Alfonso X, “el Sabio” (“the Wise”), was king of Castile and Leon from 1252 to 1284, a time when those realms were an outpost of European culture on a peninsula under the domination of the Muslim Moors. He was known as a patron of the arts, and his court was a place where noted scholars, Christian, Muslim and Jewish, met with some of the foremost artists and musicians of the day. This collection, which includes the first known song cycle, ascribed to Martin Codax, gives a glimpse of a time and place which is deliciously foreign while at the same time hauntingly familiar.
We have very little music surviving from this period which was not meant to be heard in a church; this collection focuses on the secular songs of the troubadours, which is very different from the plainsong and chant that most of us associate with medieval music: lively dance tunes, plaintive airs, sweet ballads, marked by complex rhythms and intricate instrumental and vocal flourishes, and reflecting some wonderful surprises from the traditions of the troubadours (the songs are all by troubadours associated with Alfonso’s court, although we have virtually no surviving music from the court itself). Those of you who are fans of traditional music from Ireland and Scotland will feel very much at home, a circumstance that leads me to think that these traditions extended far beyond the Islands of the Mighty. (“Que muyto meu pago,” for example, is a lovely ballad that could have originated on the Emerald Isle. “Quen a Virgen” uses a drone under a lilting vocal that says “Highlands.” There is even some remarkable fiddling.) “Martin jograr,” however, a cantiga de escarnho or “scornful song,” leaves no doubt that these songs originated in Spain, only reinforced by the strongly Eastern sound of the opening of “Non soffre Santa Maria.”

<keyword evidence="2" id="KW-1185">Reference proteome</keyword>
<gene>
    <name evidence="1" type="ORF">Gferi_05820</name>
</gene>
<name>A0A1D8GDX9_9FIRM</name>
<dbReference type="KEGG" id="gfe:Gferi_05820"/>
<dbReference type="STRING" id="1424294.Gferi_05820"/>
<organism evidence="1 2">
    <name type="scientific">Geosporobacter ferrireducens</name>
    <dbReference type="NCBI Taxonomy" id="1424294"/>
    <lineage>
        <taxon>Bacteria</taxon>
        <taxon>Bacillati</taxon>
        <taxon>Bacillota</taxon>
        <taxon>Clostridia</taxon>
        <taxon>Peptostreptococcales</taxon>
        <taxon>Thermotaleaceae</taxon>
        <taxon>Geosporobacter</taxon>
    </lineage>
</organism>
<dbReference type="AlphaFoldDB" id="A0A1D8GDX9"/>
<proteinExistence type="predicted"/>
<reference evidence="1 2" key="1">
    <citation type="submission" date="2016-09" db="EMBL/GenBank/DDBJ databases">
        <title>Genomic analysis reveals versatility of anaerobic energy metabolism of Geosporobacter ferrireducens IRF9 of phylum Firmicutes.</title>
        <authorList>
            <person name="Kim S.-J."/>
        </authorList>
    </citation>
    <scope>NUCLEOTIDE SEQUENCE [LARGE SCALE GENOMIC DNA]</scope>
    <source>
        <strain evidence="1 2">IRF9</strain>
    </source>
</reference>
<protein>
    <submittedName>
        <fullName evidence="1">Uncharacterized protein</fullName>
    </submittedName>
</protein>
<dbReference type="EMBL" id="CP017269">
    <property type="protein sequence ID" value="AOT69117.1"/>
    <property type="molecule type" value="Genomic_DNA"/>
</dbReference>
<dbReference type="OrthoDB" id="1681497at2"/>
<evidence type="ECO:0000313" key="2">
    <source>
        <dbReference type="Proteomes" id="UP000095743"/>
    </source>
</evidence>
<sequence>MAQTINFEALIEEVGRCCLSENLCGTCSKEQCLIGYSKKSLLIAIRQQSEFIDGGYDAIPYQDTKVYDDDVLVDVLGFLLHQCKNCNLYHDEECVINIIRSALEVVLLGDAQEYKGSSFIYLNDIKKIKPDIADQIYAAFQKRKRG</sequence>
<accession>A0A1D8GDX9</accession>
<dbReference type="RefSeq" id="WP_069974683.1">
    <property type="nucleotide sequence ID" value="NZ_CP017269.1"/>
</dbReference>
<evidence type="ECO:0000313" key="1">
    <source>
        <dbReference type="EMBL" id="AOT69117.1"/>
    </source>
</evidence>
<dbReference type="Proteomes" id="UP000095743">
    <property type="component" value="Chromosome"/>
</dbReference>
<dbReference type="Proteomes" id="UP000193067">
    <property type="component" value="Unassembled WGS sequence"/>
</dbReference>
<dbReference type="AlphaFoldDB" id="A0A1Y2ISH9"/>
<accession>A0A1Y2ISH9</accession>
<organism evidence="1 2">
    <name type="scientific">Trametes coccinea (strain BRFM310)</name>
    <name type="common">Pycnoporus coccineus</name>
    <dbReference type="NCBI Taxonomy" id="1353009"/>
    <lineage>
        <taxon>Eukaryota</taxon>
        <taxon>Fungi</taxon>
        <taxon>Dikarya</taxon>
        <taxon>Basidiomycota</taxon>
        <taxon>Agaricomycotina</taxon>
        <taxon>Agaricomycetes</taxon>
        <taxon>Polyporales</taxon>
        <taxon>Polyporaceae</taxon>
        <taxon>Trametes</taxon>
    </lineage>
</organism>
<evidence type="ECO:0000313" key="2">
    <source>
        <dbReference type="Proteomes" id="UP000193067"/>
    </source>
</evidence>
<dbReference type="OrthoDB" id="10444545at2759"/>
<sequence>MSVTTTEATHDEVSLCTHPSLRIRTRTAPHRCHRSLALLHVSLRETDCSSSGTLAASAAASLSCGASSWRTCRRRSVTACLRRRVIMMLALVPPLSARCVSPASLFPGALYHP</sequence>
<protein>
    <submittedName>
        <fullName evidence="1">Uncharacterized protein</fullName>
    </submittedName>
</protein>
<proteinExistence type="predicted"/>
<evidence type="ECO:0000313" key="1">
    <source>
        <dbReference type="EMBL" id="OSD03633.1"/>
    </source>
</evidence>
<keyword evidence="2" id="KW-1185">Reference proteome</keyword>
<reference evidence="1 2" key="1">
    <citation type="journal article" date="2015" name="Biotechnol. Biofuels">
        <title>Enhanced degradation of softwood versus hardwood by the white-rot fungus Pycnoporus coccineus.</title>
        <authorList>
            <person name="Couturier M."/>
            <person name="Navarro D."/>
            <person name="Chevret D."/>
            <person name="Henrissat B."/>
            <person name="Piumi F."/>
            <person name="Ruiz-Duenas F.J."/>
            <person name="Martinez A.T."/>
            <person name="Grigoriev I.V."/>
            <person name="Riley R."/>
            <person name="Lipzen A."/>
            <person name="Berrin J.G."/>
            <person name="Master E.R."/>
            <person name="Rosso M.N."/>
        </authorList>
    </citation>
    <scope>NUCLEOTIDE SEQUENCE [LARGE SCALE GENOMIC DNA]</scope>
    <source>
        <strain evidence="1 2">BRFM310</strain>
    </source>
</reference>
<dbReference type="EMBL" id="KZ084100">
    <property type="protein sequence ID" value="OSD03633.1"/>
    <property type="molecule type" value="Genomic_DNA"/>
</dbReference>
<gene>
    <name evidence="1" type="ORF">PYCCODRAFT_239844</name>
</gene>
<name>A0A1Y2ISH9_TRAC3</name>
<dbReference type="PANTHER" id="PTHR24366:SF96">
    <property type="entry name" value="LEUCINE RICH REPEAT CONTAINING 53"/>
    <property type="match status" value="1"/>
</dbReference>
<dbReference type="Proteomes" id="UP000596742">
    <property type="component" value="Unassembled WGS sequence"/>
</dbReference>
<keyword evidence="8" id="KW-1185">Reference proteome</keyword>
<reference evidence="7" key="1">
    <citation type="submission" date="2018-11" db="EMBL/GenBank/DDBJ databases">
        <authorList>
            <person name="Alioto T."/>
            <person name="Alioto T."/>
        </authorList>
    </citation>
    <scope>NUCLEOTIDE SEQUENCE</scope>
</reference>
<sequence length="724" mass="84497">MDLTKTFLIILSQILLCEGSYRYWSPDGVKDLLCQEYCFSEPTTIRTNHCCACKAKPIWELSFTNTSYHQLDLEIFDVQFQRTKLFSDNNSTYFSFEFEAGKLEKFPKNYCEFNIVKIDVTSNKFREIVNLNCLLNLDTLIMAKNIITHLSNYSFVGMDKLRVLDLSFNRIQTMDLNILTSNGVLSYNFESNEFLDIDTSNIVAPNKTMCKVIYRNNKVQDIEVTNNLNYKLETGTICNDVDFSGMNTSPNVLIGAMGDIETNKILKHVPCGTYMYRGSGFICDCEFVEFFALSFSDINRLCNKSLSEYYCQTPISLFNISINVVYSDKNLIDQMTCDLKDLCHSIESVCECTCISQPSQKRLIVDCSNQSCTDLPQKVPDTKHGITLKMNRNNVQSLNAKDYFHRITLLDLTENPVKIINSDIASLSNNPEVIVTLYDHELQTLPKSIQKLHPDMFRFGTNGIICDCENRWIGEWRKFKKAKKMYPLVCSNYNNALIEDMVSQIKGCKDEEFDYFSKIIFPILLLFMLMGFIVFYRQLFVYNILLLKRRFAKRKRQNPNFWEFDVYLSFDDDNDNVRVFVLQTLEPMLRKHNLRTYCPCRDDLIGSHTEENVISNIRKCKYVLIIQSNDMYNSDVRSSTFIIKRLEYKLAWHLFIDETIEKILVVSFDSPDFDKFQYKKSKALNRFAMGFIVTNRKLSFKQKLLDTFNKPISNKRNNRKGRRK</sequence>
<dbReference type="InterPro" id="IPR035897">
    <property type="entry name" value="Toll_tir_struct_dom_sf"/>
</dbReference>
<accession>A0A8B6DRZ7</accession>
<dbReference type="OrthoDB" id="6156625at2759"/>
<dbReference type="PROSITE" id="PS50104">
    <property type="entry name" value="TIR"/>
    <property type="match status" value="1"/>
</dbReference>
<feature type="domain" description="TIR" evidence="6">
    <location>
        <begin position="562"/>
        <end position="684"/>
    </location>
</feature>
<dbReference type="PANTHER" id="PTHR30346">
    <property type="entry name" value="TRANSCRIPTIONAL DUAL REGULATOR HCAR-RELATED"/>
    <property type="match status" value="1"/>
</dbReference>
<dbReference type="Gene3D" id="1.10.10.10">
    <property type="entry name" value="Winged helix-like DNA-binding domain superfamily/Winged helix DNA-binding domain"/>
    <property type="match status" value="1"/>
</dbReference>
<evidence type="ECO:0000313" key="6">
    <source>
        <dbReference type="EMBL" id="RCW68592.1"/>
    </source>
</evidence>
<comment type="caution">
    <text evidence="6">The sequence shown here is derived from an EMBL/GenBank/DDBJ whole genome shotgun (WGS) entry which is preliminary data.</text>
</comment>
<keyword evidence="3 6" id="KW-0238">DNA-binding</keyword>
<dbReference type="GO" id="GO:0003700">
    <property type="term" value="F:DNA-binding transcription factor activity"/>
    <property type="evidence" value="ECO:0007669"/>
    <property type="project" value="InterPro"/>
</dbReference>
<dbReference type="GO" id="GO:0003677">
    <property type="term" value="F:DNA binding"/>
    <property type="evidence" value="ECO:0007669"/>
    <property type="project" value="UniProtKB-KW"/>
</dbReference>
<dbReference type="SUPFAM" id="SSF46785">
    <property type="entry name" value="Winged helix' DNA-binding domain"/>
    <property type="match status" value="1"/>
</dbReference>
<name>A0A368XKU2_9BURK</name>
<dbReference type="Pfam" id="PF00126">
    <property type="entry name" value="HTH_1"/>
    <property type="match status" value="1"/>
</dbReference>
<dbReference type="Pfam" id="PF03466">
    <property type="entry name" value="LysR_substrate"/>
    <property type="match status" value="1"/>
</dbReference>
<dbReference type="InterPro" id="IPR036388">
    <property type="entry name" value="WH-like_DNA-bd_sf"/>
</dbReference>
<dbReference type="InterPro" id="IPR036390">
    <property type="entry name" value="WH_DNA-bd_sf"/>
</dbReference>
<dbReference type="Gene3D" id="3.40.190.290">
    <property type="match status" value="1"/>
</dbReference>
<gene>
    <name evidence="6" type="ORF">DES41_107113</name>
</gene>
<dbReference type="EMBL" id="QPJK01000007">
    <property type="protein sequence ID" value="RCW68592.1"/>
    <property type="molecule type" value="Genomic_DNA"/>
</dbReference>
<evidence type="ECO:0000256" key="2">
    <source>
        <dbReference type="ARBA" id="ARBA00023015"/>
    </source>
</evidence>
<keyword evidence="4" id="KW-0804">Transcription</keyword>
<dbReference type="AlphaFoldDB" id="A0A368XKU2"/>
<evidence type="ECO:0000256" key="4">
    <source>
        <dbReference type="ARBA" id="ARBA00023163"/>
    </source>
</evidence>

The Iberian feel of these songs is even more apparent in “Cantigas de amigo,” the song cycle offered on the last portion of the disc. The instrumentalists ably and subtly support Vivien Ellis’ spellbinding vocals, which range from passages of crystal clarity to those which sound very much like antecedents of the Portuguese fado. Instrumental passages make use of the instruments we might expect (psaltery, harp, flute, vielle) as well as others that note Spain’s wealth of heritage (oud, rabab, saz, frame drums, tabla, darbuka) and weave a rich tapestry of sound. This cycle is fascinating music, beautifully realized.
The disc comes with a very helpful and informative booklet with an essay on the music in English, French, Spanish and German; a detailed listing of the instruments and performers; and lyrics to the vocal works with translations in French, English, and modern Spanish, illustrated by miniature paintings and illuminations from the period.
The Dufay Collective fully lives up to their advance billing. This is a marvelous recording, displaying genuine sensitivity to the material and the highest caliber of musicianship. It is familiar, exotic, absorbing, and sometimes tremendously affecting.
The Dufay Collective is: Paul Bevan, psaltery, whistle, percussion; Vivien Ellis, voice; Giles Lewin, voice, vielle, oud, rabab, saz; William Lyons, flute, simfony, percussion; Susanna Pell, vielle, rabab, saz; Peter Skuce, harp, percussion.
(Harmonia Mundi, 2005)